When playing RPGs the handling of time within the game is something that shifts from 1 mode to another depending on the situation in game.
I’m going to cover this over the next 2 posts and use 4 headlines to cover the spectrum of how time is managed in game.
Those are General (that catch all), Exploration, Combat and Real-Time. Today’s post is about the first 2 of those.
There are many many flavours to how this can be measured in game but General covers situations where the measurement of time isn’t important other than to say “time passes” and it’s now the next hour, day, week, month etc.
There are going to be occasions when the party has a set range of time to complete a task. This can be handled in a variety of ways but for me the simplest has always been to assign chunks of time to elements of the task and vary that depending on how well the party tackles that particular element.
Situation – The city of Rusteria lies 5 days travel by horse from where they are now. Once the party arrives they will have less than 48 hours to complete their task.
Measurement – So unless you plan to roleplay your way through the next 5 days of travel (through encounters or side treks or whatever) the simplest method is to say “4 days later you arrive on the outskirts of Rusteria”. If of course the party try to shorten that journey time either through riding harder or perhaps even going without sleep then you can give them the bonus of getting there perhaps 8 hours early but with the consequence of some form of penalty until they rest which likely depletes the 8 hours they’ve gained.
Situational time where the party are exploring an area such as a dungeon, palace, spaceport, ruined army base etc etc is similar to General above in that simply assigning an arbitrary time to the task makes sense with a variable depending on how the party achieves that task.
Exploration is further complicated by it normally involving a number of Combat slots throughout, particularly if that’s a dungeon crawl. For me the simplest way to handle Combat within the overall time for Exploration is to ignore it. Combat shouldn’t take up a large element of time except perhaps for the “big bad” at the end. So the simplest way to accommodate it within the time allocated to Exploration is to give each area of the situation a value of time which can be modified depending on how you and the rest of the party are approaching this.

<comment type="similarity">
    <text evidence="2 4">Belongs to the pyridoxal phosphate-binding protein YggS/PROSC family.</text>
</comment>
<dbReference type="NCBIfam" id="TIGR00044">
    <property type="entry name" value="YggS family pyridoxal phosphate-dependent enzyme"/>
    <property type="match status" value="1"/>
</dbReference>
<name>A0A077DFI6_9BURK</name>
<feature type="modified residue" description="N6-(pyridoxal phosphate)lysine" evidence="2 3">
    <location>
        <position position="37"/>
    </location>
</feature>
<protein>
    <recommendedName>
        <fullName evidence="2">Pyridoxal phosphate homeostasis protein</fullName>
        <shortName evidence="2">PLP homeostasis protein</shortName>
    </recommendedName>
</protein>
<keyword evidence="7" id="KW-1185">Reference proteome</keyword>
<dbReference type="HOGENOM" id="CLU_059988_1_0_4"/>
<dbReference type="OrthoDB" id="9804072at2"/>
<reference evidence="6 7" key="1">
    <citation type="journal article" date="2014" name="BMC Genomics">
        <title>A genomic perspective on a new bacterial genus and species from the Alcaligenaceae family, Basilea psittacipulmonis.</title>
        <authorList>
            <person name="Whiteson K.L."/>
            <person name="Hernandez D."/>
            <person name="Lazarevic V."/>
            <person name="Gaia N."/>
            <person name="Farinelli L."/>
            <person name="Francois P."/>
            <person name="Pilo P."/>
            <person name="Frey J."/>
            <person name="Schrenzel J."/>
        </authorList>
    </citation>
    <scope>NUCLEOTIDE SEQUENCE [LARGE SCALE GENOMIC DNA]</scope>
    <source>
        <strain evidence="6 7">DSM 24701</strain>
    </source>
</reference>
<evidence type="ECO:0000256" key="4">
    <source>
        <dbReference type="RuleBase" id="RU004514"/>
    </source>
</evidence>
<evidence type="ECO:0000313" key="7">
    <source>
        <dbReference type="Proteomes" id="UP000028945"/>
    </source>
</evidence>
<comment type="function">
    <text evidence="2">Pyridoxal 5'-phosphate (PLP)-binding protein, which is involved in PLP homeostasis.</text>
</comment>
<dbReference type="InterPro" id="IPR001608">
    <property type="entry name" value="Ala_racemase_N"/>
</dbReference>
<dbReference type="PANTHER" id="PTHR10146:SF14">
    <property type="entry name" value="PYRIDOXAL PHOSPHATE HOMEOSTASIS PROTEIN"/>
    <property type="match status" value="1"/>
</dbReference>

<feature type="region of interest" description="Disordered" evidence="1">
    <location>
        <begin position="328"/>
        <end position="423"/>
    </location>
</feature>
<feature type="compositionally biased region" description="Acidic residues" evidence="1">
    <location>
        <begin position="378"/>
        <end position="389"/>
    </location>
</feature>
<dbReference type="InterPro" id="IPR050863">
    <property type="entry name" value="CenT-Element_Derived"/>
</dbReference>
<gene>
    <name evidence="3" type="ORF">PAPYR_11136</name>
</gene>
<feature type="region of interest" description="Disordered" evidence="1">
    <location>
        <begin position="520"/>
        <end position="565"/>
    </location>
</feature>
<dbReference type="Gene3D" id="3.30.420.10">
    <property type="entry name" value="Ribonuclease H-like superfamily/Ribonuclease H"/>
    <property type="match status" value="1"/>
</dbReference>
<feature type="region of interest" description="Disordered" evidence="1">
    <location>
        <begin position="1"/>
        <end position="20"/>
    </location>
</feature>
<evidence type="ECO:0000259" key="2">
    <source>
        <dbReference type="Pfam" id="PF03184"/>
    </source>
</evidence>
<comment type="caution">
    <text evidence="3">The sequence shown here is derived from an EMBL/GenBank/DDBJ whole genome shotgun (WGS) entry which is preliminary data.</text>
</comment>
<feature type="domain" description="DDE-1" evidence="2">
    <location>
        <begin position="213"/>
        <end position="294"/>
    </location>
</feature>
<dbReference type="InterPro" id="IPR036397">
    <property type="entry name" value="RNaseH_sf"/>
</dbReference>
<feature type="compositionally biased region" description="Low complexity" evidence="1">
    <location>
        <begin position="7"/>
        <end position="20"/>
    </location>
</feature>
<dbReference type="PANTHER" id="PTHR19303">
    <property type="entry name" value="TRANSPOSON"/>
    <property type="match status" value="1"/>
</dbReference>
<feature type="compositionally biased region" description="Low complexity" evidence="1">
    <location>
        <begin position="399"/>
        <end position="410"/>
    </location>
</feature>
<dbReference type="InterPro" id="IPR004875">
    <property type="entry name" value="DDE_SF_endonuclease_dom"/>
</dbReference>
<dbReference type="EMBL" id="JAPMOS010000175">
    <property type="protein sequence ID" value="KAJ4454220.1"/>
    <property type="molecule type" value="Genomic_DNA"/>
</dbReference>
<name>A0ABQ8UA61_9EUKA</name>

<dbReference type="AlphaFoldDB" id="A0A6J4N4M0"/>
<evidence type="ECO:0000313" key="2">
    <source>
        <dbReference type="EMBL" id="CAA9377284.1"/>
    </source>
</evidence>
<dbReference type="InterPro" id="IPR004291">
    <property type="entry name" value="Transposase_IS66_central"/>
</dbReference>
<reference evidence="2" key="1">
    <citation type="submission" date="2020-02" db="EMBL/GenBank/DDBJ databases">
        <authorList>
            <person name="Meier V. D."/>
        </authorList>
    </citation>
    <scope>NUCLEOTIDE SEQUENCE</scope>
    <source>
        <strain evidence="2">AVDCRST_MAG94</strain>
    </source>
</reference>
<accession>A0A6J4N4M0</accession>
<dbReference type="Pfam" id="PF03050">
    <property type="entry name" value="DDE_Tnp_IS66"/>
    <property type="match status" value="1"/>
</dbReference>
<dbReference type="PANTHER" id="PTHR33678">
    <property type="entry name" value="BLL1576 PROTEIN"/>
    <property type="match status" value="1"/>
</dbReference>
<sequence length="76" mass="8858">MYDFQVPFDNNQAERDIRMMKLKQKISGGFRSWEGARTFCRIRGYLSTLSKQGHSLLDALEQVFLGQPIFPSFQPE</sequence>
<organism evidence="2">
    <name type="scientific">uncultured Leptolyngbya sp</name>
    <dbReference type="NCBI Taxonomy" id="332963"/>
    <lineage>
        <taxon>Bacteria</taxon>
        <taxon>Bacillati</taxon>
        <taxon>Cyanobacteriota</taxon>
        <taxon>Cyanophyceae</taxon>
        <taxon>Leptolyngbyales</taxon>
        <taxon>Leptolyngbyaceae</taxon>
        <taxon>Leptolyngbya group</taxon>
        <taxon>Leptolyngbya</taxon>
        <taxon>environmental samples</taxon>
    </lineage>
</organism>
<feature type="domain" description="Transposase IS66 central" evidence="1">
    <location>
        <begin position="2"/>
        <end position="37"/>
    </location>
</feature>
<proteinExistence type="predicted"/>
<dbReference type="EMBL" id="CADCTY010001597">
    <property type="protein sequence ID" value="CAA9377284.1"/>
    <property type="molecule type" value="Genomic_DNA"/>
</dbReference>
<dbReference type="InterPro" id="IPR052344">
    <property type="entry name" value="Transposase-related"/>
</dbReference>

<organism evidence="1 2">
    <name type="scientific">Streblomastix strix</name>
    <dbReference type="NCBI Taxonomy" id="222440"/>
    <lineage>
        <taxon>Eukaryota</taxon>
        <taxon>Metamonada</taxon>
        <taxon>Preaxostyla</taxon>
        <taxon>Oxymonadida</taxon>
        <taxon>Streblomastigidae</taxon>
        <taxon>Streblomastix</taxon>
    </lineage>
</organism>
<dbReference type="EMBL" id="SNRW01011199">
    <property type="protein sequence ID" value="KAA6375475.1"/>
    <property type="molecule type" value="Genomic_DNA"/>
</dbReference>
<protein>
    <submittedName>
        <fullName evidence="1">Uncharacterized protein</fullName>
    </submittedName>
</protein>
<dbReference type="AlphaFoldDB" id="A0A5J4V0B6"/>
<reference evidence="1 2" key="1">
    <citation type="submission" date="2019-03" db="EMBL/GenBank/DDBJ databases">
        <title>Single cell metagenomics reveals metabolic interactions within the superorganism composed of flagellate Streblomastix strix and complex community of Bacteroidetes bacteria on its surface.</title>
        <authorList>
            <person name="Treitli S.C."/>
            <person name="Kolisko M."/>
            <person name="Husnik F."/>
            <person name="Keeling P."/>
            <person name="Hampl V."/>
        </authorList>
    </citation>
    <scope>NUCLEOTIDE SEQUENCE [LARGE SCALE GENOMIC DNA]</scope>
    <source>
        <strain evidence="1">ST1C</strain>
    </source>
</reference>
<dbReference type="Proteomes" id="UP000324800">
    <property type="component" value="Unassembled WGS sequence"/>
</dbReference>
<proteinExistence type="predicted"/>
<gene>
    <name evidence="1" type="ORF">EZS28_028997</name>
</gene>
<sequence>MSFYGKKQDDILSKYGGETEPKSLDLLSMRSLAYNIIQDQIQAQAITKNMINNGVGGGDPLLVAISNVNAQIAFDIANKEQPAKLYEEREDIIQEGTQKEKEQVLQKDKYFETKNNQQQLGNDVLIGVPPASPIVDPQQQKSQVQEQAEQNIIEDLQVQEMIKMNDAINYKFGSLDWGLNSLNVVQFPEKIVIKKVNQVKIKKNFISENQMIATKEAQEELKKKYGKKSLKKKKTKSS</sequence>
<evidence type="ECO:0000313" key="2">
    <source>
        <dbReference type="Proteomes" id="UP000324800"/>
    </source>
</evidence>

Situation – Having now reached the entrance to the lost Tomb Of Durthal the party less than 24 hours to get in, recover the Sceptre Of Nurache and get out again. Oh and perhaps have to take on the hordes of Lizardfolk that lie within and whatever “big bad” awaits.
Measurement – So the party have 24 hours. Assuming they plan to sleep within the Tomb (which may or may not be a good idea…) the simplest option is to time box the exploration into those 24 hours with some variables depending on what they do. So the 24 hours would be the maximum time they have available. So unless the GM wants this to be a mad scramble to the finish this could be as simple as saying “This will take 24 hours to complete, including a 6 hour rest period and assuming the party explores each area of the Tomb Of Durthal.” If the GM really wants to track this then simply break that down into chunks based on the number of rooms that will be explored and the number of combat encounters that will erm be encountered. It’s not meant to be scientific just something arbitrary to suggest that time passes when the party are in the Tomb. If there is a desire to have some of that measured in Real-Time then I’ll cover my thoughts on that in the next post.
So that’s the coarse tuning elements of time within RPGs, the fine tuning elements will be
in tomorrow’s post. Any thoughts on how you’d do this differently?